Posted by: Kathleen Mix | August 22, 2012

Surprise Scenes

Every writer’s process falls somewhere along a continuum, with plotters (those of us who prepare a detailed outline before starting to write) at one end, and pansers (those who plow directly into the story and plot by the seat of their pants) at the opposite end.
I like to know who my characters are and how they will change and grow in the course of the story before I sit down and write page one. I plan my turning points, conflicts, black moments, and ending. In my outline, I include notes on each scene’s timeframe and setting, select a character for point of view, state the character’s scene goal, jot down conflicts, and determine why and how the character will be frustrated in his or her scene task. I select character names that are dissimilar to avoid confusion. I create timelines, and I’ve even drawn maps and floor plans. My complete outline may run thirty-five to forty pages, and I sometimes think of it as a narrative first draft.
Pansers shudder when they hear this description. They claim they would lose interest once they knew the ending or had told the story. They claim they need freedom to follow any road their characters decide to take.
If my outline was cast in stone, that might be a valid argument. But as I write, I embellish and often encounter surprise scenes. Here’s an example from my work-in-progress.
Romantic suspense manuscripts need a lot of conflict. In scene four, I added a micro-conflict concerning the fit – or in this case, lack of fit – of my heroine’s borrowed clothing. It wasn’t in my outline, but a quick, one-sentence mention was appropriate. In scene five, I revisited the conflict, giving it a full paragraph because it added to my character’s tension. Scene six expanded the conflict to an inter-relational level in the course of four paragraphs. When the time came to write scene seven, I knew I had to detour from my outline and take the conflict I’d built to its rational next step before moving on. So, I added a new scene in which my heroine sneaks into a boutique and buys some better-fitting clothes.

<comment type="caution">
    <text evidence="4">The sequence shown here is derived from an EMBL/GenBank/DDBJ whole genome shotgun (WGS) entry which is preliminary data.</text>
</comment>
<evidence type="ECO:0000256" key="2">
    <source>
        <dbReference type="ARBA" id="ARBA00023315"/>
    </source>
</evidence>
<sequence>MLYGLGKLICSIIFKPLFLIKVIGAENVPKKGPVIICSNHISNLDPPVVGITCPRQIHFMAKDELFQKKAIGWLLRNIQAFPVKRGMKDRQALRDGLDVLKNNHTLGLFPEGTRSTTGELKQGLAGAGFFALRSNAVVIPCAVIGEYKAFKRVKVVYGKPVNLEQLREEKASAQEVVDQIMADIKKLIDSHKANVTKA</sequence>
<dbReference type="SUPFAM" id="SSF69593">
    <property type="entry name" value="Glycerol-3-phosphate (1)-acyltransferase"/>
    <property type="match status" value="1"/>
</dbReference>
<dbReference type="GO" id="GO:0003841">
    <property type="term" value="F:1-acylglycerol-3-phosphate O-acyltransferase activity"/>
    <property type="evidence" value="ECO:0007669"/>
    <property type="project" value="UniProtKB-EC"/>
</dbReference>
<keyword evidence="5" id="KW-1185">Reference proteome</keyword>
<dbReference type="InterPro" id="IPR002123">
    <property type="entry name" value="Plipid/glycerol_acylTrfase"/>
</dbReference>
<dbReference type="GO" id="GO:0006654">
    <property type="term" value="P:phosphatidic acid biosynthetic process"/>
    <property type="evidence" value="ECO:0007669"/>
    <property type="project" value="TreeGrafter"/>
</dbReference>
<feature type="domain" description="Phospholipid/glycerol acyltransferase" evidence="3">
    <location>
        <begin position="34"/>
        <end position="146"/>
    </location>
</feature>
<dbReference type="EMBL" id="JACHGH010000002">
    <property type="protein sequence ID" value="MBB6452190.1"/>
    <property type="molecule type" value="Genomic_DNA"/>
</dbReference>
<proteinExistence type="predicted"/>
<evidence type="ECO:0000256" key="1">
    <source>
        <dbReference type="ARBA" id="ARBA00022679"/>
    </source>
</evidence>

My new scene was written seat-of-my-pants. I had fun adding depth to my characters and making them sweat. Because I knew my story parameters, I could drop in a couple plants that will pop up later.
Adding this scene was far from an isolated event. Most of my books include a few surprise scenes. They’re often some of my favorites, because they’re the unexpected ingredient that becomes a perfect complement to my unfolding plot. They allow my imagination to run wild without falling off a cliff or getting boxed into a dead end. They allow me to show new facets of my characters’ personalities while reinforcing their established values and beliefs.
Remember, the writing process is a continuum. Plotters sometimes take detours and slip toward the methods of pansers, pansers sometimes get a clear vision of where they’re going and dabble in the world of plotters.
Every writer needs to do what works for them. For me, outlining is the key that unlocks my creativity. Knowing my destination keeps me on the right road while allowing me to take scenic detours that sprinkle extra joy on the journey.

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